Apostolic Nuncio Visits Area, Speaks to Proclaim!


One of the most prominent Catholic leaders in America is encouraging local faithful to experience a true encounter with Christ through His Presence in the Most Holy Eucharist.

Archbishop Christophe Pierre is the Apostolic Nuncio to the United States. In simple terms, the Nuncio is the Vatican’s ambassador to the United States and the point of contact between the Holy Father and Catholic leaders here in America.

Archbishop Pierre visited Saint Francis University in Loretto on October 7 as part of the university’s 175th anniversary celebration.

The nuncio presided at a special Mass at Immaculate Conception Chapel on campus, with Bishop Mark among the concelebrants.

During his brief visit to the diocese, Archbishop Pierre graciously sat down with Tony DeGol, Diocesan Director of Communications, for an exclusive conversation about various topics relevant to the Catholic Church, including the Eucharistic Revival underway in the United States – a three-year journey, led by the Bishops of America, aimed at renewing the Church by bringing the faithful closer to Christ through his True Presence in the Most Holy Eucharist.  

The following is a portion of the conversation.

DeGOL: Your Excellency, welcome to the Diocese of Altoona-Johnstown and thank you for joining me today. As the Catholic Church in America observes a Eucharistic Revival, please share your personal devotion to the Holy Eucharist.

ARCHBISHOP PIERRE: “The Eucharist has always been part of my life, and it comes from my family. My parents used to go to Mass every day, and we followed our parents. I think we were deeply marked by this kind of devotion. I received the faith from the witness of my parents, but also from the Church. The Eucharist was part of it, like the other sacraments.”

DeGOL: What is your advice to local Catholics to make the most of this three-year opportunity to re-engage with the True Presence of Jesus through the Eucharist?

ARCHBISHOP PIERRE: “It is certainly a very important moment for the Church in this country, and I would advise people to encounter Christ, and the Eucharist is the sacrament of this encounter, and realize the encounter is a gift from Christ himself as the Son of God who comes to enlighten our life and gives us strength to live our life as a consequence of this venture with Him, and the Eucharist is part of it. We live in a secularized society, especially the young people today do not receive the gift of faith from the environment of a living Church, not even at times from their families, so they need – as we have benefited and I have benefited – to have the opportunity to have an encounter with a real Church, through the witness of those who believe. So the Eucharistic Renewal is not just to invite people to Adoration – sure they should participate, and I’m sure these moments will bear fruit – but it’s also an invitation for the Church to renew itself as a living presence of God in daily life. Certainly what we need is witnesses that God is present in our life.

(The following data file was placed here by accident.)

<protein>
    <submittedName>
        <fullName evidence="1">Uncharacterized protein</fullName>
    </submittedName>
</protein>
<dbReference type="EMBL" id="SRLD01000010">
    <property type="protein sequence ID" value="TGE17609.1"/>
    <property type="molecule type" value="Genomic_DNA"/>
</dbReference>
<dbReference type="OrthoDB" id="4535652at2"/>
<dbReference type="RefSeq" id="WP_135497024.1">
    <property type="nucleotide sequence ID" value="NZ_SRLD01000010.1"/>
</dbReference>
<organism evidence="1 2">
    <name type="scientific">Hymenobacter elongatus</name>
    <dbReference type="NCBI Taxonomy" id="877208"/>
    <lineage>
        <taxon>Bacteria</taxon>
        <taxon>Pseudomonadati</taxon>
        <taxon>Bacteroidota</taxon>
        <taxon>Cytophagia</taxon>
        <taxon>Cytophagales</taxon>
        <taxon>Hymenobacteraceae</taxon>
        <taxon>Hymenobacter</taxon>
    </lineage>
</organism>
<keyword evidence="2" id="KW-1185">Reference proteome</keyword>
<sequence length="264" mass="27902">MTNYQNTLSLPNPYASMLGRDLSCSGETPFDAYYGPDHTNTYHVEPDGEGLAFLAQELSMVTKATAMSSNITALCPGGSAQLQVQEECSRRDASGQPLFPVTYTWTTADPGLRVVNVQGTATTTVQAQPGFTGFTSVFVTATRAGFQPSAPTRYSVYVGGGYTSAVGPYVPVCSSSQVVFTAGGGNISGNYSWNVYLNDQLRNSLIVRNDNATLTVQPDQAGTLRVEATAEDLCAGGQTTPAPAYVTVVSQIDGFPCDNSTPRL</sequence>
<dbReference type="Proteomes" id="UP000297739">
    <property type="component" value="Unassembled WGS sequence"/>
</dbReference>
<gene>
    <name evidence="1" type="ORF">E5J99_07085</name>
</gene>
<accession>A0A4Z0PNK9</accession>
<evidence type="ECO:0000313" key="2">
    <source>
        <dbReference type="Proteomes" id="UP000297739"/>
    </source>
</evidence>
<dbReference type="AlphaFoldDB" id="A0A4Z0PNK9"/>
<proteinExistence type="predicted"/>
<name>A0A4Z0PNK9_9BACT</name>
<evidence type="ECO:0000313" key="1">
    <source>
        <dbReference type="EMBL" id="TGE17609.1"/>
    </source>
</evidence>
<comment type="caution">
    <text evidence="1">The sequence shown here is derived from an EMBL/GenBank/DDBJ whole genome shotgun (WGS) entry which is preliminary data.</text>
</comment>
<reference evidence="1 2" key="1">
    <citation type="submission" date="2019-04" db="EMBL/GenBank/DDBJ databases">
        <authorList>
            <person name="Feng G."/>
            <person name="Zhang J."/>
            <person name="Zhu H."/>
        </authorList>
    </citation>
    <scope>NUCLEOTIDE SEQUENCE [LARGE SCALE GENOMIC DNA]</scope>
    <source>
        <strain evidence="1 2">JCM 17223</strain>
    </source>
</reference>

DeGOL: You talk about Catholics having an “encounter with Christ,” and certainly the Catholic Church gives people that opportunity through the Eucharist. What else can the Church do to give people that encounter beyond the Eucharist?

ARCHBISHOP PIERRE: “I met Christ through the witness of persons, and the Eucharist and other sacraments were part of it. In the past, the culture was very linked to the faith, so we got it through the witness of many people, but also through the life of the Church. So, in some ways today, in this secularized world, where at times life and faith are separated, we really need to recreate the Church world, and this is what Pope Francis tells us, to go out of ourselves, to go out of our zone of comfort in order to become a witness that Jesus is a light in our life. The Eucharist should never be detached from daily life. We need to reinforce these aspects and to create communities. A Christian cannot survive without a community of believers. That’s very important. Today, there is a tendency toward individualism and isolation, and the young people especially don’t get it because they don’t know where to go and with whom and how they can discover that Jesus is alive.

DeGOL: In just a few weeks, the Church will observe National Vocations Awareness Week. Here in the Diocese of Altoona-Johnstown, we have an aging priest population and fewer priests than we had 10, 20, and 30 years ago. What is your message to young people to be open to the Lord’s call to be open to a vocation to the priesthood or religious life?

ARCHBISHOP PIERRE: “My message is first of all for the Church as a whole, because the vocations will come as a fruit of real community life. My observation in this country is ‘where do we get vocations today?’ You get vocations from community life. I see it here today. The brothers here are teaching at schools and at university. So there is a kind of witness, they attract. The vocations come from attraction. There is also power in the movements of the Church. You have a lot of charismatic movements, and we must help these movements because these are the places where vocations come. That’s the logic of the incarnation of Jesus. Jesus is incarnated into the Church and the Church is the place from where vocations will come. So, of course, I would say to the young people to be open to the calling of the Lord, but if we in the Church don’t go to the young people, they will not come.”